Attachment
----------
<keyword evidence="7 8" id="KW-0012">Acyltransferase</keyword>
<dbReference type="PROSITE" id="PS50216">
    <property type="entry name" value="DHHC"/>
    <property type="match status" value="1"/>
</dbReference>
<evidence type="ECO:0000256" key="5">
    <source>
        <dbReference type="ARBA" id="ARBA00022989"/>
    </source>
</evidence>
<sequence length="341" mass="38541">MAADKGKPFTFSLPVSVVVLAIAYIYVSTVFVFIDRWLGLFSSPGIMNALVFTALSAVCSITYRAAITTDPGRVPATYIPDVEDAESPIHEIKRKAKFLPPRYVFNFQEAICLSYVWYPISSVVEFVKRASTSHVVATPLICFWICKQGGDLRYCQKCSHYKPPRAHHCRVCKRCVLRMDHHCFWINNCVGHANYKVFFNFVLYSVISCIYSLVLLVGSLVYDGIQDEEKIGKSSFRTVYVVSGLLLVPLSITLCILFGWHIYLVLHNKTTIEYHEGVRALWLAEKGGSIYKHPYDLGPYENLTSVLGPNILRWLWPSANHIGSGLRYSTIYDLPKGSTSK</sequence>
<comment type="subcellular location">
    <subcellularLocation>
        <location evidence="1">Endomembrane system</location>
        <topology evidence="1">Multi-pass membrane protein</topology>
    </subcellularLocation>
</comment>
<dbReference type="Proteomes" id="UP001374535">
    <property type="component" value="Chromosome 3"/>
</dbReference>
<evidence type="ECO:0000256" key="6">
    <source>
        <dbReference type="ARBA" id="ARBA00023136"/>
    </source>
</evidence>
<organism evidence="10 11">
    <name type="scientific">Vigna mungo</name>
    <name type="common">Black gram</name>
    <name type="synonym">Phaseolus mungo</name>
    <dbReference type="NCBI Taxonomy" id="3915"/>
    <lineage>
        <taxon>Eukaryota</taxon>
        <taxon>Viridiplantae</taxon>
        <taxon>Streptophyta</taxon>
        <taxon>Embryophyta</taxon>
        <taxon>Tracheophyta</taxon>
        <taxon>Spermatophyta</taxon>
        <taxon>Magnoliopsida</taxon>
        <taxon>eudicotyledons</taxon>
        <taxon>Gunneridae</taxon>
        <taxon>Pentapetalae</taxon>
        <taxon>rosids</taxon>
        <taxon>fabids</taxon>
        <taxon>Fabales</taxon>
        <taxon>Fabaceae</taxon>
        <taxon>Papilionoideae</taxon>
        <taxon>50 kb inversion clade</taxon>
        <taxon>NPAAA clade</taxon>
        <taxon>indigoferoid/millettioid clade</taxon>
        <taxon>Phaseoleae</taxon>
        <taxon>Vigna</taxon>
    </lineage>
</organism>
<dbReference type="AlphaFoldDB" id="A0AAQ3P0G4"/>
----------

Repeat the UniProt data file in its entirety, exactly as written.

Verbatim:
<keyword evidence="7 8" id="KW-0012">Acyltransferase</keyword>
<dbReference type="PROSITE" id="PS50216">
    <property type="entry name" value="DHHC"/>
    <property type="match status" value="1"/>
</dbReference>
<evidence type="ECO:0000256" key="5">
    <source>
        <dbReference type="ARBA" id="ARBA00022989"/>
    </source>
</evidence>
<sequence length="341" mass="38541">MAADKGKPFTFSLPVSVVVLAIAYIYVSTVFVFIDRWLGLFSSPGIMNALVFTALSAVCSITYRAAITTDPGRVPATYIPDVEDAESPIHEIKRKAKFLPPRYVFNFQEAICLSYVWYPISSVVEFVKRASTSHVVATPLICFWICKQGGDLRYCQKCSHYKPPRAHHCRVCKRCVLRMDHHCFWINNCVGHANYKVFFNFVLYSVISCIYSLVLLVGSLVYDGIQDEEKIGKSSFRTVYVVSGLLLVPLSITLCILFGWHIYLVLHNKTTIEYHEGVRALWLAEKGGSIYKHPYDLGPYENLTSVLGPNILRWLWPSANHIGSGLRYSTIYDLPKGSTSK</sequence>
<comment type="subcellular location">
    <subcellularLocation>
        <location evidence="1">Endomembrane system</location>
        <topology evidence="1">Multi-pass membrane protein</topology>
    </subcellularLocation>
</comment>
<dbReference type="Proteomes" id="UP001374535">
    <property type="component" value="Chromosome 3"/>
</dbReference>
<evidence type="ECO:0000256" key="6">
    <source>
        <dbReference type="ARBA" id="ARBA00023136"/>
    </source>
</evidence>
<organism evidence="10 11">
    <name type="scientific">Vigna mungo</name>
    <name type="common">Black gram</name>
    <name type="synonym">Phaseolus mungo</name>
    <dbReference type="NCBI Taxonomy" id="3915"/>
    <lineage>
        <taxon>Eukaryota</taxon>
        <taxon>Viridiplantae</taxon>
        <taxon>Streptophyta</taxon>
        <taxon>Embryophyta</taxon>
        <taxon>Tracheophyta</taxon>
        <taxon>Spermatophyta</taxon>
        <taxon>Magnoliopsida</taxon>
        <taxon>eudicotyledons</taxon>
        <taxon>Gunneridae</taxon>
        <taxon>Pentapetalae</taxon>
        <taxon>rosids</taxon>
        <taxon>fabids</taxon>
        <taxon>Fabales</taxon>
        <taxon>Fabaceae</taxon>
        <taxon>Papilionoideae</taxon>
        <taxon>50 kb inversion clade</taxon>
        <taxon>NPAAA clade</taxon>
        <taxon>indigoferoid/millettioid clade</taxon>
        <taxon>Phaseoleae</taxon>
        <taxon>Vigna</taxon>
    </lineage>
</organism>
<dbReference type="AlphaFoldDB" id="A0AAQ3P0G4"/>